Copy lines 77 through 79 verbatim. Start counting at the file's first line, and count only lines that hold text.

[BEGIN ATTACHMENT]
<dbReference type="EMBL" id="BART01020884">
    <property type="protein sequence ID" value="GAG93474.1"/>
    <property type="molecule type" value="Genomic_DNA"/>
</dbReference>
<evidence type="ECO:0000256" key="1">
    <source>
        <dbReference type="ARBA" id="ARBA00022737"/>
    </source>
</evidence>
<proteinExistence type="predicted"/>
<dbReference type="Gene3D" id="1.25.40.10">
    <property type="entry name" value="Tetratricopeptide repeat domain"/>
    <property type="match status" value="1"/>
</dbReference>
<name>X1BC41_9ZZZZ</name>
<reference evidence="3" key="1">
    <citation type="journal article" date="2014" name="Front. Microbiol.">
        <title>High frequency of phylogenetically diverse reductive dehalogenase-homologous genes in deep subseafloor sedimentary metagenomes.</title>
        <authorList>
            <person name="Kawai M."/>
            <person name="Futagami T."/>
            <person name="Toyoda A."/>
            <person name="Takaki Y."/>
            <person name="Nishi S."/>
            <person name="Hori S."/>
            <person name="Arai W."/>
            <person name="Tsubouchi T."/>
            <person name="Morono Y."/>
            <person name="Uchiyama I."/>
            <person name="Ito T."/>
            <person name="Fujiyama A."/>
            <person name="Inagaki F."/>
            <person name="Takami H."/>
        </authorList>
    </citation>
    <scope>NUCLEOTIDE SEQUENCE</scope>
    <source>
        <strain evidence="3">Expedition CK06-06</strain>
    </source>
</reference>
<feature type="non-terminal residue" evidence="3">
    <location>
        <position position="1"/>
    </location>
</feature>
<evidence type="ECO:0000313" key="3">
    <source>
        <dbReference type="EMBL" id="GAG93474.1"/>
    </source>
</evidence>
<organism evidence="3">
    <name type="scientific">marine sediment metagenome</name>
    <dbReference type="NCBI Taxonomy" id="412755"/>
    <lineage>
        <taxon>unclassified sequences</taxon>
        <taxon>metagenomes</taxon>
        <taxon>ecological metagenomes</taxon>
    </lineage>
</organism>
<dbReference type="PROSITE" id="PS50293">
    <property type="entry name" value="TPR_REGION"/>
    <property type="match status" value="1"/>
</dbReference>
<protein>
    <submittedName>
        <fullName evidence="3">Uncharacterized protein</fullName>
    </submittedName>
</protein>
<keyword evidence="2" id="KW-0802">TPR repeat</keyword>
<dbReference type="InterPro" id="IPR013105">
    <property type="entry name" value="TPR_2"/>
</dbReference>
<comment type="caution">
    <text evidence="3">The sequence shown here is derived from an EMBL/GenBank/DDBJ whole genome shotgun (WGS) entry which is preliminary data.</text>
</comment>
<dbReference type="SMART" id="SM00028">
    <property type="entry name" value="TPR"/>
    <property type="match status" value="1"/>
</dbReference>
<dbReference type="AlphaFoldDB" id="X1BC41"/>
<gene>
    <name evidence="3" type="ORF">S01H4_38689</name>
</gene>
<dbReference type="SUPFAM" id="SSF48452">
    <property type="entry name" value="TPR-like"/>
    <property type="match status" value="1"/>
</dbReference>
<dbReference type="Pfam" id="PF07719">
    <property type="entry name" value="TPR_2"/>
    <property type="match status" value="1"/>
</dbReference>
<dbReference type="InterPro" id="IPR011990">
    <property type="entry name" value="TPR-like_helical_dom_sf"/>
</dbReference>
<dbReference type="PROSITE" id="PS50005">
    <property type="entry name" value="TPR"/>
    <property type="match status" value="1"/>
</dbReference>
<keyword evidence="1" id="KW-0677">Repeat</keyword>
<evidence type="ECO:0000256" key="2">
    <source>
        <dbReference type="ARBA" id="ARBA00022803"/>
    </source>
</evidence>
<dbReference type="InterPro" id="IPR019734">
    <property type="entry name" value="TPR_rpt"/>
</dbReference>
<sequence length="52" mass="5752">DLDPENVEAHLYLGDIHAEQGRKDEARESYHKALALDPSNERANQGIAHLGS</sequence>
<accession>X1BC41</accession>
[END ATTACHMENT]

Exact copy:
    <property type="entry name" value="TPR"/>
    <property type="match status" value="1"/>
</dbReference>